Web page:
Google keeps trying to save us from ourselves.

:)

Google tried censoring ‘gun’ shopping searches. It backfired

Early Tuesday morning, Internet shoppers started noticing and documenting the digital gaffes. Users received error notices when they searched for glue guns and water guns, toy guns and airsoft guns, nail guns and nerf guns. The algorithm is apparently so strict that even the color “burgundy” triggered an error…

This set off something of a parlor game on social media. Turns out, adults don’t like it when faceless bureaucrats try enforcing arbitrary restrictions — federal, corporate, or otherwise.

Casey “Stable Genius” Smith found that Google now censors “Laguna Beach.”

banallthebans

About Joel

You shouldn't ask these questions of a paranoid recluse, you know.
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6 Responses to Google keeps trying to save us from ourselves.

  1. Mike says:

    This isn’t surprising given the feelings about firearms in the not so United States these days. And it’s not only Google, BlackRock Inc is going the anti-gun route too. BlackRock, one or the biggest investment firms with $5 trillion worth of assets is now offering people investment packages that don’t include gun manufactures.This is serious, considering BlackRock is the largest shareholder in Sturm, Ruger & Co and American Outdoor Brands AKA Smith & Wesson. If enough people were to go this route, there is a real possibility that BlackRock could divest itself from firearms makers and send companies like Ruger into chapter11.

    http://www.bbc.com/news/world-us-canada-43268446

  2. MamaLiberty says:

    I use “start page,” which is using Google I’m told, just without the tracking. I did a search for LL Bean gun sales today, after reading they have joined the dumb shits now limiting gun sales to those 21 and older. The search came up just fine.

    I didn’t even know Bean sold guns! I like their boots… but it seems I won’t be buying anything more from them now. I was going to look for some slippers, but oh well… guess I’ll look at Amazon.

  3. Ok, if an investor “divests” a stock it simply means they sell it. That has no impact on the company whose stock is being sold. None. No company is going to go bankrupt because someone sells their stock in the company to someone else.

    So if a bunch of supposedly intelligent investors decide to divest at the same time for reasons having nothing to do with a company’s financial prospects, it will likely drive the price down, creating a nice buying opportunity for less irrational investors and lost potential gains for the divestor.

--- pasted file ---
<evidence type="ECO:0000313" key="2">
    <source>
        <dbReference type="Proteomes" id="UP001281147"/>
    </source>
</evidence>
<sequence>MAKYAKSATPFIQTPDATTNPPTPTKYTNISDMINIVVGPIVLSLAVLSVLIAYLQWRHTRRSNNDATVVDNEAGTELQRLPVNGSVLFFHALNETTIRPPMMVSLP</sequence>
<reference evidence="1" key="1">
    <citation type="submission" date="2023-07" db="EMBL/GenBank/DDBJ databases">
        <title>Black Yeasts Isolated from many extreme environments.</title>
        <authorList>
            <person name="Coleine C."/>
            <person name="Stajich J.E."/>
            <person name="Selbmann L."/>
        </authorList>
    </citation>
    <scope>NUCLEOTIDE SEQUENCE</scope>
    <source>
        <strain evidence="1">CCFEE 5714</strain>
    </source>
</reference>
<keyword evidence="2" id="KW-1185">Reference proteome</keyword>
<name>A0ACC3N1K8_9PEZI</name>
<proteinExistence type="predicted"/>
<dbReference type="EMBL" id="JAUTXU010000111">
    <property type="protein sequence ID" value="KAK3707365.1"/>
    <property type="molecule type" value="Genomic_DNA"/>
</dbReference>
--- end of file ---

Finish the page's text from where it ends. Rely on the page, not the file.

Cheers

  4. Norman says:

    I’m reluctant to use the term “woke” because of its severely Leftist associations, but I’ll make a prediction: A good many firearms-related businesses will take heed and, while several years will be required, the more alert in that crowd will, with less-than-zero fanfare, reorganize their external dependencies regarding financial structure.

    Business types regard incoming money from nearly any source as A Good Thing, but that’s not necessarily the case; the quality and flavor of that money will now be receiving a great deal more scrutiny.

  5. Edward says:

    I wonder if this blocking algorithm is selective in what parts of the country it works in. Have just tested the theory by looking up a dozen words and outright gun specific items via Go0gle and every one appears to work normally, producing a large selection of responses. Would not surprise me if they implement only in heavily blue states/cities and not the rest of the country.

  6. Ben says:

    Edward, what’s easy to miss in that article is that the “ban” only applies to Google Shopping, normal Google searches and Google-owned sites such as UTube don’t seem to be impacted.

    Intrigued by Joel’s post, I tried some research and at first came up blank until I realized that I was searching via Google News! Switching to Yahoo News yielded a few articles on the subject. This article, https://www.engadget.com/2018/02/27/google-gun-shopping-search-ban-creates-issues/ says that the gun ban isn’t even recent, but actually dates back to 2012. The “ban” seems to stem from Google’s advertising policy, which you can find here: https://support.google.com/adwordspolicy/answer/6014299?hl=en

    Since that document is undated, I have no idea if there are any recent changes reflected here.

To the stake with the heretic!